Video footage showing Aaron Driver is seen behind RCMP Deputy Commissioner Mike Cabana (left) and Assistant Commissioner Jennifer Strachan during a press conference for what the RCMP are calling a terrorism incident, in Strathroy, Ontario yesterday, on Thursday, Aug. 11, 2016 in Ottawa. THE CANADIAN PRESS/Justin Tang

A study stresses real religious zeal, not loners seeking a way out

Macleans by John Geddes, Aug. 15, 2016:

A new study based on interviews conducted over social media with foreign fighters in Iraq and Syria raises doubts about the commonly held notion that young men in North America and Europe who are drawn to violent Islamic extremism must be marginalized loners looking for an alternative to their dead-end lives.

Three university researchers who contacted dozens of jihadists from abroad in Iraq and Syria, including some Canadians, say they seemed to be drawn mainly by the religious ideas—“no matter how ill-informed or unorthodox”—behind jihadism. Rather than being isolated individuals who self-radicalized in front of their computer screens, the report says they usually found mentors and, at least in the case of the Canadians, joined the fighting in “clusters.”

In the working paper entitled Talking to Foreign Fighters: Socio-Economic Push versus Existential Pull Factors, the researchers caution against assuming that radical Islam appeals only young men on the edges of society, those without good job prospects or supportive family and friends.

They suggest previous academic studies have put too much weight on those “push” factors—the problems and frustrations in the lives of young men who turn to extremist Islam and, ultimately, terrorist violence. “Based on what we are hearing in interviews with foreign fighters—more interviews than anyone has yet to report on—we think more attention and significance should be given to the repeated affirmations of the positive benefits of being jihadists,” they say.

From mid-December 2015 to Feb. 29, 2016, the researchers put questions to 40 foreign fighters, 60 family members, friends and associates, and 30 online fans, recruiters, and potential fighters. (Among the Canadians the interviewed was Aaron Driver, the would-be terrorist killed last week in a confrontation with police in Strathroy, Ont.) Those fighting in Syria and Iraq were interviewed through “extended social media dialogues.” But their working paper, posted recently on the website of the Canadian Network for Research on Terrorism, Security and Society, is based on an initial analysis of just 20 interviews with foreign fighters in Syria and Iraq.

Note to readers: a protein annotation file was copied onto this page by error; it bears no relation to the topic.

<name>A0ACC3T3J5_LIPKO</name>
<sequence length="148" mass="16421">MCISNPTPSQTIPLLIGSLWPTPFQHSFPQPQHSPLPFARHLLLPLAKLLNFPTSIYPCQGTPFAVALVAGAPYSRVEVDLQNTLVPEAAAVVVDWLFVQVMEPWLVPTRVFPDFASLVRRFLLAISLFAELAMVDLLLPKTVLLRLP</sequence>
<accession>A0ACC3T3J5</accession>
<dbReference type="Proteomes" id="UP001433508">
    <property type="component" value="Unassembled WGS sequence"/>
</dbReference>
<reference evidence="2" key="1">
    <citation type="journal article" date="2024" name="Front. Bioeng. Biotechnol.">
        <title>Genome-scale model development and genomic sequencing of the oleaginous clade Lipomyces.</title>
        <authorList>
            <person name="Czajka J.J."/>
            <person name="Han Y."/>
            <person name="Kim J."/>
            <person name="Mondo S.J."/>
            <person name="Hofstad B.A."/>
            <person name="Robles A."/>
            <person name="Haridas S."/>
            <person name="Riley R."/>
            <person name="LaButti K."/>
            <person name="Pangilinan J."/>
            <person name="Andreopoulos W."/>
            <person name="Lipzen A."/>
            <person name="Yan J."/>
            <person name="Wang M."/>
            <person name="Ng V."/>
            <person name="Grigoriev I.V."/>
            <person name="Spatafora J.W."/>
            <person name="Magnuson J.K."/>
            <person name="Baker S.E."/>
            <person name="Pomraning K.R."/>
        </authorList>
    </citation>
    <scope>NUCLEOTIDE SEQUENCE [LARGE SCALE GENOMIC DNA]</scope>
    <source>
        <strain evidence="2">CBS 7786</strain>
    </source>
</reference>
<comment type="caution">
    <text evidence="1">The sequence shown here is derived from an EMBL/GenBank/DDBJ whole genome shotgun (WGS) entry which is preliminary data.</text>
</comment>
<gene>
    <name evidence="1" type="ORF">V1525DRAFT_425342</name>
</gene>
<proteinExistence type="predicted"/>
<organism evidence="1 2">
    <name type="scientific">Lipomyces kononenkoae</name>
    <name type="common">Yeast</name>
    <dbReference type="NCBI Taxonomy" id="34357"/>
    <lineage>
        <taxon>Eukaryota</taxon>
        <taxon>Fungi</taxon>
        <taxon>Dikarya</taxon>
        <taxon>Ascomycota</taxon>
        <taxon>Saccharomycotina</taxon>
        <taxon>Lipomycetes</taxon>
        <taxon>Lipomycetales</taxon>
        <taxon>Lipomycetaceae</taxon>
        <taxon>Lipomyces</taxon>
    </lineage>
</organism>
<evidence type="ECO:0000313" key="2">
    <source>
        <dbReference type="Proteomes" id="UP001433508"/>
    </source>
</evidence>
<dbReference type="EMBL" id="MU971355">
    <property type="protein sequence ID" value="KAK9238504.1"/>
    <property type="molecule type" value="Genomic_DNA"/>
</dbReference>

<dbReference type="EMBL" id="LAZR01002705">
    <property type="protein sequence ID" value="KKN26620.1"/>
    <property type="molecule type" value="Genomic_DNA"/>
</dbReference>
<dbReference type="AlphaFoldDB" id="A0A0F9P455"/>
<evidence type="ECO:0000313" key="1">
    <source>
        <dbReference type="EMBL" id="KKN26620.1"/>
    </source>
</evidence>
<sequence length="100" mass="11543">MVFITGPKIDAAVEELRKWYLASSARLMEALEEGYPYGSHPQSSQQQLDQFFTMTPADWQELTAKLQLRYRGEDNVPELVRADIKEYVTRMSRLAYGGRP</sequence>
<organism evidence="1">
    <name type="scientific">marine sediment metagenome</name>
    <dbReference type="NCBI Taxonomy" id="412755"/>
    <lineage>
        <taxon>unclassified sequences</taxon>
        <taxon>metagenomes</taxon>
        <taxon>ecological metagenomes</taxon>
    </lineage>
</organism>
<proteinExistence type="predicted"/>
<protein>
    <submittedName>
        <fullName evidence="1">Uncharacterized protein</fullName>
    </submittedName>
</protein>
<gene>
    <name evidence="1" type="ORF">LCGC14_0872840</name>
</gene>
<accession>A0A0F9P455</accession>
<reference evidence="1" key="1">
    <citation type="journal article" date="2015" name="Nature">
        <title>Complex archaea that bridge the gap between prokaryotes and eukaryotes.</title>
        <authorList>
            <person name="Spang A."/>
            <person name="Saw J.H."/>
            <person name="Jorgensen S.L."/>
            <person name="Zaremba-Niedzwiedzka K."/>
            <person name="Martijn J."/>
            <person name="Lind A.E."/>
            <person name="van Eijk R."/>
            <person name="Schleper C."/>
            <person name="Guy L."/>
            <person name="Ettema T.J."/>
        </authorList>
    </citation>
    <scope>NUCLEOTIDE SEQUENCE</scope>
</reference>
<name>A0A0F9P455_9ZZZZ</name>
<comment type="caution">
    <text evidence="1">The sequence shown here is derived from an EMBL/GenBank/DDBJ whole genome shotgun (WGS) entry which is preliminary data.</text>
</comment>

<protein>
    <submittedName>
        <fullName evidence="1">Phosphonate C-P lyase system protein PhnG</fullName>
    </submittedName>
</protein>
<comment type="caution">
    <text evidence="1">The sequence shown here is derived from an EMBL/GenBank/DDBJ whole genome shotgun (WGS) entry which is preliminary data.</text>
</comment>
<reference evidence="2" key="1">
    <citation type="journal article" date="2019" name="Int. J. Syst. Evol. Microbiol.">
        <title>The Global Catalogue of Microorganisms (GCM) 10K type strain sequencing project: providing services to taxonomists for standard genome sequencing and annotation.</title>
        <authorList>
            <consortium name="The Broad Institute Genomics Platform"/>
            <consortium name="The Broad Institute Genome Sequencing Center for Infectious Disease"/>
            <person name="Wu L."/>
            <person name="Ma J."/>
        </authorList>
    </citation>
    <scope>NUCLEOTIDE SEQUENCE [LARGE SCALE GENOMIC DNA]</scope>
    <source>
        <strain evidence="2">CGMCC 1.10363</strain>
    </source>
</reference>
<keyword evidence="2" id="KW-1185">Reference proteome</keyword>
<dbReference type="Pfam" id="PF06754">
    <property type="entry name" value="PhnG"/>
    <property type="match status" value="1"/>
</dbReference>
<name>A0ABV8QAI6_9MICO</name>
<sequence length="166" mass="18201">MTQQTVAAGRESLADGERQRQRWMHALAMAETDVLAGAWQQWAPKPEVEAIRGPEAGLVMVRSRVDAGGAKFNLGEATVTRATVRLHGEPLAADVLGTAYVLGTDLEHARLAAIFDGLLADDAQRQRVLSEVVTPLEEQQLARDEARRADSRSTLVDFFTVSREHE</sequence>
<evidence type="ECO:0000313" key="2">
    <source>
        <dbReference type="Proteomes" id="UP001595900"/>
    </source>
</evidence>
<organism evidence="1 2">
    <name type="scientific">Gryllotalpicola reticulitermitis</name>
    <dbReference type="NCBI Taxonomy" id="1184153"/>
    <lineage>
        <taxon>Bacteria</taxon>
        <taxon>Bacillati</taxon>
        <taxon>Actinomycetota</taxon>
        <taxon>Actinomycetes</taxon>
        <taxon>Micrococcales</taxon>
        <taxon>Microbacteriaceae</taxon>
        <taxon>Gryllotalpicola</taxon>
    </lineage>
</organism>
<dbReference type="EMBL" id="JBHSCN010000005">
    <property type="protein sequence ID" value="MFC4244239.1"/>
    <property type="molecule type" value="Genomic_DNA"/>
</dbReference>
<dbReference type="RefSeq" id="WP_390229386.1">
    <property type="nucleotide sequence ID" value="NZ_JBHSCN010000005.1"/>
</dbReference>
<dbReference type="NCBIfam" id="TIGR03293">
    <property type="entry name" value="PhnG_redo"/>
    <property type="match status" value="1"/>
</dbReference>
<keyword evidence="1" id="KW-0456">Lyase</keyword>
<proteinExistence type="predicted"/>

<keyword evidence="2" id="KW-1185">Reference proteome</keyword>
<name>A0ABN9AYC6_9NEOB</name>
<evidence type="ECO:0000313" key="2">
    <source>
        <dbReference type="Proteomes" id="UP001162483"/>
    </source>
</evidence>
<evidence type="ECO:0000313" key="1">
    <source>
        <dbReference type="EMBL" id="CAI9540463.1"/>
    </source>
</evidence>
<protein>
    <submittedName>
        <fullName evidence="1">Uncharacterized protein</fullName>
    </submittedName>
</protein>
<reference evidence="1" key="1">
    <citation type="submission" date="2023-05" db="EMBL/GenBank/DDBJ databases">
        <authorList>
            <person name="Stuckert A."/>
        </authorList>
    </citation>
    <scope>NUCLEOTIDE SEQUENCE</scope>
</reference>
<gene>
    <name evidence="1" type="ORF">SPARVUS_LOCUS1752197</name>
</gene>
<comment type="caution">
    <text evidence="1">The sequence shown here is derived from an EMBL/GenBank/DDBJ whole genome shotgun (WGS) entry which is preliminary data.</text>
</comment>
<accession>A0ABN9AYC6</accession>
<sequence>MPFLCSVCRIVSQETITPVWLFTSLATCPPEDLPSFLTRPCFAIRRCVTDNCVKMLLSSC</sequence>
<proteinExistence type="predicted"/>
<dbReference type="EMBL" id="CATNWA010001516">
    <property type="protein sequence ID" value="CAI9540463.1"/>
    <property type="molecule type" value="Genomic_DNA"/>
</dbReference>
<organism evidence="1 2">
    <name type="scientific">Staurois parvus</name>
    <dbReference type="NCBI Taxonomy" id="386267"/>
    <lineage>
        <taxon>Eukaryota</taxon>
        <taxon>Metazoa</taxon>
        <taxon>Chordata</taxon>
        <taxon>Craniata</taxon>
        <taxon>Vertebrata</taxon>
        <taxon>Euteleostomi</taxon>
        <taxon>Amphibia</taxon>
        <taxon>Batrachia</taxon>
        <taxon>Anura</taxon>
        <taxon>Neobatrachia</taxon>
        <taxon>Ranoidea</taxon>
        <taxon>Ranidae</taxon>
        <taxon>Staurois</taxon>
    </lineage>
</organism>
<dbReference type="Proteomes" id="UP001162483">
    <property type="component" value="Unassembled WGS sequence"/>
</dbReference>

The researchers are Lorne Dawson of University of Waterloo’s sociology and legal studies department, Amarnath Amarasingam of George Washington University’s program on extremism, and Alexandra Bain of St. Thomas University’s religious studies department. Dawson told Maclean’s by email that they plan to eventually publish a more complete paper on their research in a peer-reviewed journal, and are also “being pressed to write a book in short order.”

In the working paper, they write that the foreign fighters they contacted “run the gamut from troubled youth with personal problems to accomplished young men and women from stable backgrounds.” In the 20 interviews they analyzed, not one of their subjects suggested “directly or indirectly” that being marginalized socially or economically pushed them onto such an extreme path. “Anger and frustration have their role to play in the process, but it is the positive investment in an alternate world-saving role that matters most, no matter how strange it may appear to outsiders,” they say.

As well, the paper points to the importance of influential radical voices who carry some form of religious authority. “In most cases, we would say the help and encouragement of some other outside mentors is required to complete the process of radicalization, to turn wannabe terrorists into deployable agents or independent martyrs for the cause. The process of self-radicalization needs to be legitimated to be complete.”

To probe the views of radicalized young men directly, the researchers had to assure them that they were not seeking “operational information” that would put them at risk. The questions focused on personal and family background, their sense of identity, and how they became fighters.

Along with information about the individuals, the researchers assembled a sort of group portrait of the Canadians fighting for various terrorist and radical factions in Iraq and Syria. “It is extremely difficult to verify any of this information, however, and for the most part we are merely reporting what one or more individuals have told us,” they admit. Still, the outline they sketch is intriguing.

They say Canadians tend to be radicalized in “clusters” and travel to the conflict zone in small groups. Of those who have made the journey, at least 19 Canadian men have died fighting in Syria and Iraq, five or them converts to Islam, the rest from Muslim backgrounds. Eight were from Ontario, eight from Alberta, and three from Quebec. The researchers say they “have good reason to believe” most of the radicalized Canadians in the war-torn region have joined ISIS, but others are fighting for less well-known groups, like Jabhat al-Nusra and Ahrar as-Sham, while at least 15 have fought with Kurdish or Christian militias.

The paper estimates that between 10 and 15 women have gone from Canada to Iraq and Syria to back ISIS, often marrying terrorists. “We know that three have given birth to babies as a result of their marriages to ISIS fighters, who are usually other foreign fighters,” they say.